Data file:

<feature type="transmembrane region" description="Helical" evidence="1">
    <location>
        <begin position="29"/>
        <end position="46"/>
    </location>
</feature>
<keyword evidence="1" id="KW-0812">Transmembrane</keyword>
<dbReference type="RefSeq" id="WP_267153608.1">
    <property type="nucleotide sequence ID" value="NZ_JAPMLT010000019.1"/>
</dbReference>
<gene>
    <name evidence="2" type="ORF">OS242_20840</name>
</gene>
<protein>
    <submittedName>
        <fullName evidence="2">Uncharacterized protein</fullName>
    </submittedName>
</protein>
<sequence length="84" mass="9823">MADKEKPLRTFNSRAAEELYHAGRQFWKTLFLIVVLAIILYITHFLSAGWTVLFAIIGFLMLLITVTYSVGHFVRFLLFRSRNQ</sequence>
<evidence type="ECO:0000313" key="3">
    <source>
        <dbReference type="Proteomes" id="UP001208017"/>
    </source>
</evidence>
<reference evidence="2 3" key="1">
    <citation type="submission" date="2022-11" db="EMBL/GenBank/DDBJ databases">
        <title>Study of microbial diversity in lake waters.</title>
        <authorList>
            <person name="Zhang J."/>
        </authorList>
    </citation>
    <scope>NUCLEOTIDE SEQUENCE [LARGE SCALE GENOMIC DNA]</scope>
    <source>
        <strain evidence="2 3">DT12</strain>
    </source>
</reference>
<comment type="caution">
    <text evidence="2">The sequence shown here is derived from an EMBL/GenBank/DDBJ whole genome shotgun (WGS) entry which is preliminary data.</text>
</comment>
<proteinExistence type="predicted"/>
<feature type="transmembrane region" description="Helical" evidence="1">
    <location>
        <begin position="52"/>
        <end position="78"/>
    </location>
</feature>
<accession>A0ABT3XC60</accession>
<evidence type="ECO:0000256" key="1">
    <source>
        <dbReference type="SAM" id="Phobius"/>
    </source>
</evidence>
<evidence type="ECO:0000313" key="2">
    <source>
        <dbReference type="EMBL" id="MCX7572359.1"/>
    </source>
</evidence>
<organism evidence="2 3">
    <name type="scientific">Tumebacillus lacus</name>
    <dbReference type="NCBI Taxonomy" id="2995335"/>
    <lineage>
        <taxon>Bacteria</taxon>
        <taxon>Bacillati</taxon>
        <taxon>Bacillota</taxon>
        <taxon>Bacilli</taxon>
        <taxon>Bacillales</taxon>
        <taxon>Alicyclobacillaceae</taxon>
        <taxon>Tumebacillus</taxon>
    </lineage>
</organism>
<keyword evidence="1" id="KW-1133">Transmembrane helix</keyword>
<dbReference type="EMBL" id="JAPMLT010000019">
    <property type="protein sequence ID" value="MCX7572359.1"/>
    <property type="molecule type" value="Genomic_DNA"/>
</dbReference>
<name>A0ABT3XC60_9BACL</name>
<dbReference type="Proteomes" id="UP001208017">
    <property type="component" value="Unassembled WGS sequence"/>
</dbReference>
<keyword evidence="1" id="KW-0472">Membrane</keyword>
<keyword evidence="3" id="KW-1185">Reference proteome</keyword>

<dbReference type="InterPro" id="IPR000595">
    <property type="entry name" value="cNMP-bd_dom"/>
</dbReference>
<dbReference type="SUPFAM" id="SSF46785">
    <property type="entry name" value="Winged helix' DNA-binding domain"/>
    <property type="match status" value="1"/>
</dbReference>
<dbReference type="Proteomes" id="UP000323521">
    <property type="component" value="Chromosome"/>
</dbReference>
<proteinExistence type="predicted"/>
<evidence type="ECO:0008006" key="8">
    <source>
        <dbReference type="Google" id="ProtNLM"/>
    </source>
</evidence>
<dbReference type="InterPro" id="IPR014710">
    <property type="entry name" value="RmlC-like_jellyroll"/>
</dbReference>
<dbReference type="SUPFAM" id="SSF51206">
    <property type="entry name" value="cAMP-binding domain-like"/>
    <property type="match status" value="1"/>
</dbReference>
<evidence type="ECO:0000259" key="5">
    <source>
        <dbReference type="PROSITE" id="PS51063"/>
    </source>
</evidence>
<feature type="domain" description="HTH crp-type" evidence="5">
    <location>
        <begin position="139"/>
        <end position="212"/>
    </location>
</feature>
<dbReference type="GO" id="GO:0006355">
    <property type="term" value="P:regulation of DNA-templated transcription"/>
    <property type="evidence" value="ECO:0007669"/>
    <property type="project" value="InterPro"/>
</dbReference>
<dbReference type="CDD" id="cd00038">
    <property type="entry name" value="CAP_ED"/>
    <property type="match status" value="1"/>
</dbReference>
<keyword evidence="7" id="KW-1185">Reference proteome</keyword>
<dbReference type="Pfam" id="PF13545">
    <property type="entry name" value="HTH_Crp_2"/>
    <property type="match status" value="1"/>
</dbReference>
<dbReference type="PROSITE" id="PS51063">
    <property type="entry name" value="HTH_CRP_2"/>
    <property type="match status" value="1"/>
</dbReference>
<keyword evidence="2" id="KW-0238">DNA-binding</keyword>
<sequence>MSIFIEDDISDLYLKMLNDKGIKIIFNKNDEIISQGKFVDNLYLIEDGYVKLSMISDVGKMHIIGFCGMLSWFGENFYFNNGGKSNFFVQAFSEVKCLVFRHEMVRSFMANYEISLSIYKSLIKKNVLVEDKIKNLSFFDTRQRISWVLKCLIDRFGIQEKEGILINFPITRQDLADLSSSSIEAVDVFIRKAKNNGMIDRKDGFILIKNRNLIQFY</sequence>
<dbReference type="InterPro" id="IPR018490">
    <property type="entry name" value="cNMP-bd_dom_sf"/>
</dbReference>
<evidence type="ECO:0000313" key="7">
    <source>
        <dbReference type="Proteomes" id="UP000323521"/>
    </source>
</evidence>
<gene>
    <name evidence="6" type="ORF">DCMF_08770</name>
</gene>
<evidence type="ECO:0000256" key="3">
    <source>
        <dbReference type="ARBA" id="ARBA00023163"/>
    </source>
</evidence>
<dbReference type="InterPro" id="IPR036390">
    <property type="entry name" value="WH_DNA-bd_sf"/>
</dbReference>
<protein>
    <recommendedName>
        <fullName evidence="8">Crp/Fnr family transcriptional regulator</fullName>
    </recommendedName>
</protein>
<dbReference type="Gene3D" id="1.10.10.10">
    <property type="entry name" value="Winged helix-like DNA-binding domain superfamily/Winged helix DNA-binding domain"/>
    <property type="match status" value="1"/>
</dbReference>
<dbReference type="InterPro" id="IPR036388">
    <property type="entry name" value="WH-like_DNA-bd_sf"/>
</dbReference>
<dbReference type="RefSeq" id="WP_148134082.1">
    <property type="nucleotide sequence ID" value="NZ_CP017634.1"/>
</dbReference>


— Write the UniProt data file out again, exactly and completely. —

<feature type="transmembrane region" description="Helical" evidence="1">
    <location>
        <begin position="29"/>
        <end position="46"/>
    </location>
</feature>
<keyword evidence="1" id="KW-0812">Transmembrane</keyword>
<dbReference type="RefSeq" id="WP_267153608.1">
    <property type="nucleotide sequence ID" value="NZ_JAPMLT010000019.1"/>
</dbReference>
<gene>
    <name evidence="2" type="ORF">OS242_20840</name>
</gene>
<protein>
    <submittedName>
        <fullName evidence="2">Uncharacterized protein</fullName>
    </submittedName>
</protein>
<sequence length="84" mass="9823">MADKEKPLRTFNSRAAEELYHAGRQFWKTLFLIVVLAIILYITHFLSAGWTVLFAIIGFLMLLITVTYSVGHFVRFLLFRSRNQ</sequence>
<evidence type="ECO:0000313" key="3">
    <source>
        <dbReference type="Proteomes" id="UP001208017"/>
    </source>
</evidence>
<reference evidence="2 3" key="1">
    <citation type="submission" date="2022-11" db="EMBL/GenBank/DDBJ databases">
        <title>Study of microbial diversity in lake waters.</title>
        <authorList>
            <person name="Zhang J."/>
        </authorList>
    </citation>
    <scope>NUCLEOTIDE SEQUENCE [LARGE SCALE GENOMIC DNA]</scope>
    <source>
        <strain evidence="2 3">DT12</strain>
    </source>
</reference>
<comment type="caution">
    <text evidence="2">The sequence shown here is derived from an EMBL/GenBank/DDBJ whole genome shotgun (WGS) entry which is preliminary data.</text>
</comment>
<proteinExistence type="predicted"/>
<feature type="transmembrane region" description="Helical" evidence="1">
    <location>
        <begin position="52"/>
        <end position="78"/>
    </location>
</feature>
<accession>A0ABT3XC60</accession>
<evidence type="ECO:0000256" key="1">
    <source>
        <dbReference type="SAM" id="Phobius"/>
    </source>
</evidence>
<evidence type="ECO:0000313" key="2">
    <source>
        <dbReference type="EMBL" id="MCX7572359.1"/>
    </source>
</evidence>
<organism evidence="2 3">
    <name type="scientific">Tumebacillus lacus</name>
    <dbReference type="NCBI Taxonomy" id="2995335"/>
    <lineage>
        <taxon>Bacteria</taxon>
        <taxon>Bacillati</taxon>
        <taxon>Bacillota</taxon>
        <taxon>Bacilli</taxon>
        <taxon>Bacillales</taxon>
        <taxon>Alicyclobacillaceae</taxon>
        <taxon>Tumebacillus</taxon>
    </lineage>
</organism>
<keyword evidence="1" id="KW-1133">Transmembrane helix</keyword>
<dbReference type="EMBL" id="JAPMLT010000019">
    <property type="protein sequence ID" value="MCX7572359.1"/>
    <property type="molecule type" value="Genomic_DNA"/>
</dbReference>
<name>A0ABT3XC60_9BACL</name>
<dbReference type="Proteomes" id="UP001208017">
    <property type="component" value="Unassembled WGS sequence"/>
</dbReference>
<keyword evidence="1" id="KW-0472">Membrane</keyword>
<keyword evidence="3" id="KW-1185">Reference proteome</keyword>

<dbReference type="InterPro" id="IPR000595">
    <property type="entry name" value="cNMP-bd_dom"/>
</dbReference>
<dbReference type="SUPFAM" id="SSF46785">
    <property type="entry name" value="Winged helix' DNA-binding domain"/>
    <property type="match status" value="1"/>
</dbReference>
<dbReference type="Proteomes" id="UP000323521">
    <property type="component" value="Chromosome"/>
</dbReference>
<proteinExistence type="predicted"/>
<evidence type="ECO:0008006" key="8">
    <source>
        <dbReference type="Google" id="ProtNLM"/>
    </source>
</evidence>
<dbReference type="InterPro" id="IPR014710">
    <property type="entry name" value="RmlC-like_jellyroll"/>
</dbReference>
<dbReference type="SUPFAM" id="SSF51206">
    <property type="entry name" value="cAMP-binding domain-like"/>
    <property type="match status" value="1"/>
</dbReference>
<evidence type="ECO:0000259" key="5">
    <source>
        <dbReference type="PROSITE" id="PS51063"/>
    </source>
</evidence>
<feature type="domain" description="HTH crp-type" evidence="5">
    <location>
        <begin position="139"/>
        <end position="212"/>
    </location>
</feature>
<dbReference type="GO" id="GO:0006355">
    <property type="term" value="P:regulation of DNA-templated transcription"/>
    <property type="evidence" value="ECO:0007669"/>
    <property type="project" value="InterPro"/>
</dbReference>
<dbReference type="CDD" id="cd00038">
    <property type="entry name" value="CAP_ED"/>
    <property type="match status" value="1"/>
</dbReference>
<keyword evidence="7" id="KW-1185">Reference proteome</keyword>
<dbReference type="Pfam" id="PF13545">
    <property type="entry name" value="HTH_Crp_2"/>
    <property type="match status" value="1"/>
</dbReference>
<dbReference type="PROSITE" id="PS51063">
    <property type="entry name" value="HTH_CRP_2"/>
    <property type="match status" value="1"/>
</dbReference>
<keyword evidence="2" id="KW-0238">DNA-binding</keyword>
<sequence>MSIFIEDDISDLYLKMLNDKGIKIIFNKNDEIISQGKFVDNLYLIEDGYVKLSMISDVGKMHIIGFCGMLSWFGENFYFNNGGKSNFFVQAFSEVKCLVFRHEMVRSFMANYEISLSIYKSLIKKNVLVEDKIKNLSFFDTRQRISWVLKCLIDRFGIQEKEGILINFPITRQDLADLSSSSIEAVDVFIRKAKNNGMIDRKDGFILIKNRNLIQFY</sequence>
<dbReference type="InterPro" id="IPR018490">
    <property type="entry name" value="cNMP-bd_dom_sf"/>
</dbReference>
<evidence type="ECO:0000313" key="7">
    <source>
        <dbReference type="Proteomes" id="UP000323521"/>
    </source>
</evidence>
<gene>
    <name evidence="6" type="ORF">DCMF_08770</name>
</gene>
<evidence type="ECO:0000256" key="3">
    <source>
        <dbReference type="ARBA" id="ARBA00023163"/>
    </source>
</evidence>
<dbReference type="InterPro" id="IPR036390">
    <property type="entry name" value="WH_DNA-bd_sf"/>
</dbReference>
<protein>
    <recommendedName>
        <fullName evidence="8">Crp/Fnr family transcriptional regulator</fullName>
    </recommendedName>
</protein>
<dbReference type="Gene3D" id="1.10.10.10">
    <property type="entry name" value="Winged helix-like DNA-binding domain superfamily/Winged helix DNA-binding domain"/>
    <property type="match status" value="1"/>
</dbReference>
<dbReference type="InterPro" id="IPR036388">
    <property type="entry name" value="WH-like_DNA-bd_sf"/>
</dbReference>
<dbReference type="RefSeq" id="WP_148134082.1">
    <property type="nucleotide sequence ID" value="NZ_CP017634.1"/>
</dbReference>